Climate change increases the magnitude, frequency, duration and severity of climate-related risks. It has become a major factor in disaster losses and setbacks in development achievements.
Climate and disaster risks arise due to cumulative and cascading hazards and impacts, leading to complex and interconnected adverse consequences for various ecological and human systems. At the same time, other underlying risk factors such as poverty, demographic development, land degradation or conflicts increase exposure and vulnerability to climatic hazards. Therefore, risk assessment and management in the context of climate change requires a holistic and systemic perspective of risk and its underlying drivers due to the complex and partially systemic nature of climate-related risks.
The Technical Guidance on Comprehensive Risk Assessment and Planning in the Context of Climate Change provides guidance on how risks in the context of climate change can be addressed comprehensively and systemically through risk assessment. Decision-making, planning and integration of disaster risk reduction (DRR) and climate change adaptation (CCA) perspectives and approaches while simultaneously linking to other goals and targets (e.g. Sustainable Development Goals (SDGs)) are also addressed. The guidance deepens the understanding and supports the implementation of comprehensive risk management defined by the Deutsche Gesellschaft für Internationale Zusammenarbeit (GIZ) GmbH with a 2019 concept brochure, Global Climate Risk Management, and in accordance with the United Nations Office for Disaster Risk Reduction (UNDRR) Global Disaster Risk Reduction Assessment Report 2019.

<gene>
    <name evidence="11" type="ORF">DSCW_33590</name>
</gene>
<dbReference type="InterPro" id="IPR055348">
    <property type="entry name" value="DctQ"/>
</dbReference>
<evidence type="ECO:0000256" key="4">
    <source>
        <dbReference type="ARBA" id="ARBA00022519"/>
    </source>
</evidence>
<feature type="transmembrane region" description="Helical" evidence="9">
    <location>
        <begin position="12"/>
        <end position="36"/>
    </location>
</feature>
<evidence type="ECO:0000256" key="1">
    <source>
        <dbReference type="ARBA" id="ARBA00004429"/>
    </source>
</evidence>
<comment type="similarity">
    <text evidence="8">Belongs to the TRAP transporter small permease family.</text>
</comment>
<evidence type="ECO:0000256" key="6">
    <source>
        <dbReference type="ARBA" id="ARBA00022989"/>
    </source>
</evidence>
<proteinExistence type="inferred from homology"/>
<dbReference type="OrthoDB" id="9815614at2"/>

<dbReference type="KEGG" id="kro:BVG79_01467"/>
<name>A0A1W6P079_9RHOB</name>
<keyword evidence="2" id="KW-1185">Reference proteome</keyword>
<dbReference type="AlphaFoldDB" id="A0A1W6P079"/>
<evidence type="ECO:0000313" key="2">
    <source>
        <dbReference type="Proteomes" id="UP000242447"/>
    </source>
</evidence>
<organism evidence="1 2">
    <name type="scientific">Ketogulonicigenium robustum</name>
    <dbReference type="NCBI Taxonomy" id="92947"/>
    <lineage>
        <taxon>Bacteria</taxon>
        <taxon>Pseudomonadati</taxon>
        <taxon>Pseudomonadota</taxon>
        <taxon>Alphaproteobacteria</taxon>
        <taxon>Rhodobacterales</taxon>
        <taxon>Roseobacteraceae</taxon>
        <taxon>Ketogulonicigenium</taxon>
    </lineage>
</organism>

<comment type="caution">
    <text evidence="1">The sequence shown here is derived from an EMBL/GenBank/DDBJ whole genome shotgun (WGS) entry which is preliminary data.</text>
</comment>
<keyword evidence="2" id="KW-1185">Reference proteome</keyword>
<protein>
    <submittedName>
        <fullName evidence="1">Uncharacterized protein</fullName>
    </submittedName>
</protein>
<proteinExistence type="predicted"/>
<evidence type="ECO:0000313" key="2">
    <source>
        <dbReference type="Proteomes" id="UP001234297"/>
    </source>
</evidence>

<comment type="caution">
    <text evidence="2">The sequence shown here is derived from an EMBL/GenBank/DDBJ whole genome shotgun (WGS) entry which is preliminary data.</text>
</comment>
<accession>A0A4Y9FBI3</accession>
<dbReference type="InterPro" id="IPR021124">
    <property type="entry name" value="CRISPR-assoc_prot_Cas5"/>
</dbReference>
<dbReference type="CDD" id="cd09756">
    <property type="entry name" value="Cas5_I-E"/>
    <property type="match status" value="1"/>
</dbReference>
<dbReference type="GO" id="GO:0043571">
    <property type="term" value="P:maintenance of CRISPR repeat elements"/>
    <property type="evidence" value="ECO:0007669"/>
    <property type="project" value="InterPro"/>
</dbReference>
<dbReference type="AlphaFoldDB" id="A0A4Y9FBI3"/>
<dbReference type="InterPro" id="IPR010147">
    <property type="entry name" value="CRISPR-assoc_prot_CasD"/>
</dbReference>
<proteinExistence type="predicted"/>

The guidance targets experts, policy makers, stakeholders and practitioners operating in the fields of DRR and CCA. It provides a framework and inspiration on how to apply comprehensive risk assessment and planning. The use and application of this guidance can be context-specific and customized, depending on country realities.
The guidance recognizes that risks in the context of climate change are complex and systemic due to non-linear interactions between system components and the need for improved risk governance. Understanding complex risks is therefore a priority. The guidance is part of the ERM Technical Expert Group Action Plan and was jointly initiated by the Expert Group members (Climate Analytics, International Institute for Applied Systems Analysis, International Federation of Red Cross and Red Crescent Societies and UNDRR) and one non-member (GIZ). As a federal enterprise, GIZ supports the German government in achieving its goals in the field of international cooperation for sustainable development.
These guidelines have been jointly developed by the United Nations Office for Disaster Risk Reduction (UNDRR) and the Deutsche Gesellschaft für Internationale Zusammenarbeit (GIZ) GmbH with the support of the German Federal Ministry for Economic Cooperation and Development (BMZ) .